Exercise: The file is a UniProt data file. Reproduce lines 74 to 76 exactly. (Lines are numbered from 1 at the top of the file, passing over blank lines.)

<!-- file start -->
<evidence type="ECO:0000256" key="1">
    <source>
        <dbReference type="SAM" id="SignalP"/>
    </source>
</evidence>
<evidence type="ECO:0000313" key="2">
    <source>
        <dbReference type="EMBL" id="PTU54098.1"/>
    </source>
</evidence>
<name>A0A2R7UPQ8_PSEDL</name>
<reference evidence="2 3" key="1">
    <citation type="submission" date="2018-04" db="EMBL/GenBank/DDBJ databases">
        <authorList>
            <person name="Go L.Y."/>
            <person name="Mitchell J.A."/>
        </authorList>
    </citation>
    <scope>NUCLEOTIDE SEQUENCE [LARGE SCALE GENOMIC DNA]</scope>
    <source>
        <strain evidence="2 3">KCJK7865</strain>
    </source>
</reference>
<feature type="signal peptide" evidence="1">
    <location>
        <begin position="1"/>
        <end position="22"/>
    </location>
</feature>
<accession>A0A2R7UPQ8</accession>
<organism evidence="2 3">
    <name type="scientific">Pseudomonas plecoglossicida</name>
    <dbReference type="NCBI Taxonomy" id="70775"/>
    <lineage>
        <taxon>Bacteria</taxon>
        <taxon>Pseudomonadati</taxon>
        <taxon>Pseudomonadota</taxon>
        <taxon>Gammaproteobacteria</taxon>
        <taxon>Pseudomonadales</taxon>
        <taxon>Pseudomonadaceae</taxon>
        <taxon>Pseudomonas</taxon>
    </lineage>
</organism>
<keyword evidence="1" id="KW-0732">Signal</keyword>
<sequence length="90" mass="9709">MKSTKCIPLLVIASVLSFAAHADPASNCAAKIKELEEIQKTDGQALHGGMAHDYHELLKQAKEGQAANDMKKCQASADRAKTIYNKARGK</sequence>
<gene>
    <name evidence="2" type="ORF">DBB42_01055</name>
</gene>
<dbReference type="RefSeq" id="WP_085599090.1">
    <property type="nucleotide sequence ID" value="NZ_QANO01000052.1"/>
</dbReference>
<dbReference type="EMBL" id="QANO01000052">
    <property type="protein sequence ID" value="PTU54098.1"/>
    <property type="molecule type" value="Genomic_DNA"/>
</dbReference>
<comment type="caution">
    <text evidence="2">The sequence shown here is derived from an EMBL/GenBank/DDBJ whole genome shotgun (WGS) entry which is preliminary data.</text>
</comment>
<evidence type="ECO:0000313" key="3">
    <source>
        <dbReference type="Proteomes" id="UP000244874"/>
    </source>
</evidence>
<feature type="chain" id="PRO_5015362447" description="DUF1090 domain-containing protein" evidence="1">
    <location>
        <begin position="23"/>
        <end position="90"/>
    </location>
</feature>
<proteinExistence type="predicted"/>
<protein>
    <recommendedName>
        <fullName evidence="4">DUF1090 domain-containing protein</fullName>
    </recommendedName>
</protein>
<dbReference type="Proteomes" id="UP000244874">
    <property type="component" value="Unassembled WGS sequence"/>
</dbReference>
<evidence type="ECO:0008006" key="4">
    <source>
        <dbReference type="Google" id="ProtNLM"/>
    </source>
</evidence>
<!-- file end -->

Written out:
    </recommendedName>
</protein>
<dbReference type="Proteomes" id="UP000244874">